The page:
From last week’s collision in an intersection to this week’s collection of small caught moments in Jane Campion’s series of shorts, Passionless Moments (1983). The series is made up of ten short films co-written by Campion’s then boyfriend Gerard Lee and is narrated by a BBC-type narrator giving the films a scientific or sociological flair (further emphasizing in a perhaps misleading or ironic fashion the importance of these moments). There is, in these shorts, a fetishization of minutiae. Each is smaller and less dramatic than the collision in And the Red Man Went Green. And these are “real” people, flawed and vulnerable; they do not anticipate the camera’s gaze. We catch them at their most vulnerable and unawares.
Taken individually, I feel these are moments that read you back: what small details of our lives have escaped film’s classical three-act structure and drive for catharsis? As Geraldine Bloustien points out in her essay “Jane Campion:Memory, Motif, and Music,” “Classical Hollywood cinema concerns itself with the heightened moments of passion of individuals with whom we identify in some way because of their bravery, humour, innocence, heroic qualities and so on. In traditional feature films and documentaries we are usually introduced to the characters’ backgrounds, motives and problems. However, in Passionless Moments the characters serve only to illustrate some quirky aspect of human nature and relationships.”
These moments cumulatively tempt me to universalize: that it might be the minutiae and /or our “quirky” aspects that connect us to one another, a humanity found in the small, quiet, sometimes embarrassing moments. Though in the actions of Campion’s characters it is difficult not to see something vaguely heroic. I am embarrassed for the boy named Lyndsay Aldridge, his explosive string beans, and his manic running, but I admire his commitment too. I recognize myself in him and don’t want to at the same time. Campion’s oevre is made up of such characters, from her exploration of the author Janet Frame in An Angel at My Table, to the complicated relationship at the core of Holy Smoke.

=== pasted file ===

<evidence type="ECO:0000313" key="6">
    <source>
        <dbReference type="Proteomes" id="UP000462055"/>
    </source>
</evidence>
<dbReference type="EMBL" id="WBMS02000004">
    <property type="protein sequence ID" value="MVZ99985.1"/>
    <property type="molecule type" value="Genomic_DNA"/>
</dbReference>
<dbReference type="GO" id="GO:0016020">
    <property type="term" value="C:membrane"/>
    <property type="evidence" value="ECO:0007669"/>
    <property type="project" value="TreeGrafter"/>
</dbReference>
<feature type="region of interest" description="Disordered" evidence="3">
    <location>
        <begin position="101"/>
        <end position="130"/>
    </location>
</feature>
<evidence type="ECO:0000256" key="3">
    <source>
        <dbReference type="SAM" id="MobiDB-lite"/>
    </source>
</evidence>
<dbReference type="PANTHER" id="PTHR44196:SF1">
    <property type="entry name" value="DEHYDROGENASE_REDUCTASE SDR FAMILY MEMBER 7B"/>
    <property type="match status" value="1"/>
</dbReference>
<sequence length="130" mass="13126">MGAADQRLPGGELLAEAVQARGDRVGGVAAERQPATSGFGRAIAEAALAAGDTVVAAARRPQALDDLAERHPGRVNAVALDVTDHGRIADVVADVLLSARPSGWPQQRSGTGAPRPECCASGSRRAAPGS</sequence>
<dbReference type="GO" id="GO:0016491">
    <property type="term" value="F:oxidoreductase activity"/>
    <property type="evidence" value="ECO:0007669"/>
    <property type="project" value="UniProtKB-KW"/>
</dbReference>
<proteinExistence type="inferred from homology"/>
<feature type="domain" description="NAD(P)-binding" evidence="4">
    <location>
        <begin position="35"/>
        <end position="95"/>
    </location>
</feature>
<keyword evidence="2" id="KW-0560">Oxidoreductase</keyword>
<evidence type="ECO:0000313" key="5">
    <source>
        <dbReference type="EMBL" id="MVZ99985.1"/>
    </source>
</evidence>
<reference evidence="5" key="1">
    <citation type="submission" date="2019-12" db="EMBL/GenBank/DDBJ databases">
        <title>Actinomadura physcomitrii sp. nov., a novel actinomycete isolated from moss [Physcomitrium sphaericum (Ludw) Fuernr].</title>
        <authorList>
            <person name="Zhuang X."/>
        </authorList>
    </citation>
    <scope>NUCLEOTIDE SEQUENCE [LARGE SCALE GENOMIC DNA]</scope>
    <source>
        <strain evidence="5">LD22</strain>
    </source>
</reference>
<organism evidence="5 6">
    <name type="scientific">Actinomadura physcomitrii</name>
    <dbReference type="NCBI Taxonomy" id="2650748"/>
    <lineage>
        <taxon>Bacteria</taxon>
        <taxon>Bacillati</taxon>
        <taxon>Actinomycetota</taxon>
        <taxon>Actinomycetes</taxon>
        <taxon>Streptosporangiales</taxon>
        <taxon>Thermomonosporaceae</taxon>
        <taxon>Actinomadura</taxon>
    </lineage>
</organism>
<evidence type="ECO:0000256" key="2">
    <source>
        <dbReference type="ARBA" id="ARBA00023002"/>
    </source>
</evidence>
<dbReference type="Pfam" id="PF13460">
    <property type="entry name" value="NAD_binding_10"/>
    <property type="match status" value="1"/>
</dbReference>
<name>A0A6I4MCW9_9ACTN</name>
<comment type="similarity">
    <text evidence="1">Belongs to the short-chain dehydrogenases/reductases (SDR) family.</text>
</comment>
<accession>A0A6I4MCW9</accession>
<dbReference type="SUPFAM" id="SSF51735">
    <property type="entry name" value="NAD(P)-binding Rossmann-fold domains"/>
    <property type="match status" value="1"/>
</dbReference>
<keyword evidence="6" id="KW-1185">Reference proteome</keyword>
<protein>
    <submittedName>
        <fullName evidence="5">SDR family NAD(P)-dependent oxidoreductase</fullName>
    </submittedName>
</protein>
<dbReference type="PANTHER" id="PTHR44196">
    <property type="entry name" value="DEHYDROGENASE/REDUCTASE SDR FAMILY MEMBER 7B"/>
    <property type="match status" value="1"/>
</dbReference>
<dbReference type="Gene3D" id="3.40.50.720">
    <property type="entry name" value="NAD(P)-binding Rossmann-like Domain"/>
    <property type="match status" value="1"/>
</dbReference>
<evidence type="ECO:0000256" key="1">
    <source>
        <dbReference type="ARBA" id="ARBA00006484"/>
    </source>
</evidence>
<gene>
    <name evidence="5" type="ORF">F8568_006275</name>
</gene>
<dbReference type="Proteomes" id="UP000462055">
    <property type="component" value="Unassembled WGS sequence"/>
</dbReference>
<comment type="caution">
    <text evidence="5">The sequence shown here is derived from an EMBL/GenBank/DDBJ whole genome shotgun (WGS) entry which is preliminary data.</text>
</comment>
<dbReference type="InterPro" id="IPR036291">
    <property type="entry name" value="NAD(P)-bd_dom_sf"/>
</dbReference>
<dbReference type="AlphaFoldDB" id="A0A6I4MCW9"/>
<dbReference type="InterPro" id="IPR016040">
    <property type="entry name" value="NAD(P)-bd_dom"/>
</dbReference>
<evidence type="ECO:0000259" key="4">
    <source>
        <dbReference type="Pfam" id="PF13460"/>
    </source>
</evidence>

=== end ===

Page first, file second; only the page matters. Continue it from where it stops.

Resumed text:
I have to confess that the title of the series confuses me. Are these moments truly passionless? Or is the title ironic? Passionless as in lacking suffering? Or passionless as in suggesting disengagement? In a sense it reminds me of Roland Barthes’s A Lover’s Discourse, an at time dispassionate analysis of desire and passion. These films contain a similar tension / contradiction and perhaps the title participates in that. And I think there’s a similar undecidability to the shorts: what significance do they amount to? To whom do these moments matter?
I heard the writer filmmaker Miranda July introduce a screening of these shorts at the IFC in New York this summer. She said that when she first saw Campion’s shorts she saw a type of filmmaking she could do (my summary). I took this to mean that July felt the films provoked and read her back too. That to watch these “passionless” moments is an invitation to reflect on one’s own moments. I see further evidence in the several “Passionless Moments” shorts on youtube that pay homage. Explore at your own risk. And maybe dare to ponder your own.